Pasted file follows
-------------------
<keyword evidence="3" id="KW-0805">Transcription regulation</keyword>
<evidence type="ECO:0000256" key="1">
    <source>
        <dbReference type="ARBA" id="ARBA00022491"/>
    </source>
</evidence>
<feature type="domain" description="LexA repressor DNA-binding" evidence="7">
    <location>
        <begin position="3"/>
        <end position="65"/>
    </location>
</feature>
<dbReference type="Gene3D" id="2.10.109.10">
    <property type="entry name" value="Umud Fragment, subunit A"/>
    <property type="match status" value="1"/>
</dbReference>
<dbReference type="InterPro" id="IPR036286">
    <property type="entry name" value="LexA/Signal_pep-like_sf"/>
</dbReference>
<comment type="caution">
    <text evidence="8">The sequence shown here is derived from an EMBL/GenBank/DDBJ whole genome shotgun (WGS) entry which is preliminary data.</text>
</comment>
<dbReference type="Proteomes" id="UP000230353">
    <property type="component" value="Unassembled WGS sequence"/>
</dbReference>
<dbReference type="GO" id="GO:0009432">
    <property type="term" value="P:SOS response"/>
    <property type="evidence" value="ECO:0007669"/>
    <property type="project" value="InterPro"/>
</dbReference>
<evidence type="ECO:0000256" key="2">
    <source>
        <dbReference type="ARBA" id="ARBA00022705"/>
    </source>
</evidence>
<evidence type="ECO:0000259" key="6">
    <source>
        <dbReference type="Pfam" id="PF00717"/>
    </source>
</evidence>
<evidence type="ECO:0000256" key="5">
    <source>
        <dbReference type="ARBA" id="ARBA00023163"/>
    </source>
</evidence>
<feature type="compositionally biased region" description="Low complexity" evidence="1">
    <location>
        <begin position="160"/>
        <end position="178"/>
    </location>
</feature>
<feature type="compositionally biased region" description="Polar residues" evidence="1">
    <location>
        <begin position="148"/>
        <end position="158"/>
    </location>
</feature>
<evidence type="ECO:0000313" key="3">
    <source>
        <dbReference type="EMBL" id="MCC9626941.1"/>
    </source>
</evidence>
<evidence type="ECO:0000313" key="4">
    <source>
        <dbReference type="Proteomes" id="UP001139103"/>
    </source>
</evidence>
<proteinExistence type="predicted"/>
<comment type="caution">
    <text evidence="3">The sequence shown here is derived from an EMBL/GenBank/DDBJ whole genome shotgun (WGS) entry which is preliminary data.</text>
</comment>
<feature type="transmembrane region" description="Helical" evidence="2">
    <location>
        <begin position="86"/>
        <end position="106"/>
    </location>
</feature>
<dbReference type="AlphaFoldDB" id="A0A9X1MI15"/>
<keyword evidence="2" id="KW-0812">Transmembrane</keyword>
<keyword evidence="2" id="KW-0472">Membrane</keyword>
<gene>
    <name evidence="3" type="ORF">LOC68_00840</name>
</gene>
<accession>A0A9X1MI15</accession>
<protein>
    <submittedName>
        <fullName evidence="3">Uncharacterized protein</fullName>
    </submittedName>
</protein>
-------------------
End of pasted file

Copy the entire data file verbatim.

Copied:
<keyword evidence="3" id="KW-0805">Transcription regulation</keyword>
<evidence type="ECO:0000256" key="1">
    <source>
        <dbReference type="ARBA" id="ARBA00022491"/>
    </source>
</evidence>
<feature type="domain" description="LexA repressor DNA-binding" evidence="7">
    <location>
        <begin position="3"/>
        <end position="65"/>
    </location>
</feature>
<dbReference type="Gene3D" id="2.10.109.10">
    <property type="entry name" value="Umud Fragment, subunit A"/>
    <property type="match status" value="1"/>
</dbReference>
<dbReference type="InterPro" id="IPR036286">
    <property type="entry name" value="LexA/Signal_pep-like_sf"/>
</dbReference>
<comment type="caution">
    <text evidence="8">The sequence shown here is derived from an EMBL/GenBank/DDBJ whole genome shotgun (WGS) entry which is preliminary data.</text>
</comment>
<dbReference type="Proteomes" id="UP000230353">
    <property type="component" value="Unassembled WGS sequence"/>
</dbReference>
<dbReference type="GO" id="GO:0009432">
    <property type="term" value="P:SOS response"/>
    <property type="evidence" value="ECO:0007669"/>
    <property type="project" value="InterPro"/>
</dbReference>
<evidence type="ECO:0000256" key="2">
    <source>
        <dbReference type="ARBA" id="ARBA00022705"/>
    </source>
</evidence>
<evidence type="ECO:0000259" key="6">
    <source>
        <dbReference type="Pfam" id="PF00717"/>
    </source>
</evidence>
<evidence type="ECO:0000256" key="5">
    <source>
        <dbReference type="ARBA" id="ARBA00023163"/>
    </source>
</evidence>
<feature type="compositionally biased region" description="Low complexity" evidence="1">
    <location>
        <begin position="160"/>
        <end position="178"/>
    </location>
</feature>
<feature type="compositionally biased region" description="Polar residues" evidence="1">
    <location>
        <begin position="148"/>
        <end position="158"/>
    </location>
</feature>
<evidence type="ECO:0000313" key="3">
    <source>
        <dbReference type="EMBL" id="MCC9626941.1"/>
    </source>
</evidence>
<evidence type="ECO:0000313" key="4">
    <source>
        <dbReference type="Proteomes" id="UP001139103"/>
    </source>
</evidence>
<proteinExistence type="predicted"/>
<comment type="caution">
    <text evidence="3">The sequence shown here is derived from an EMBL/GenBank/DDBJ whole genome shotgun (WGS) entry which is preliminary data.</text>
</comment>
<feature type="transmembrane region" description="Helical" evidence="2">
    <location>
        <begin position="86"/>
        <end position="106"/>
    </location>
</feature>
<dbReference type="AlphaFoldDB" id="A0A9X1MI15"/>
<keyword evidence="2" id="KW-0812">Transmembrane</keyword>
<keyword evidence="2" id="KW-0472">Membrane</keyword>
<gene>
    <name evidence="3" type="ORF">LOC68_00840</name>
</gene>
<accession>A0A9X1MI15</accession>
<protein>
    <submittedName>
        <fullName evidence="3">Uncharacterized protein</fullName>
    </submittedName>
</protein>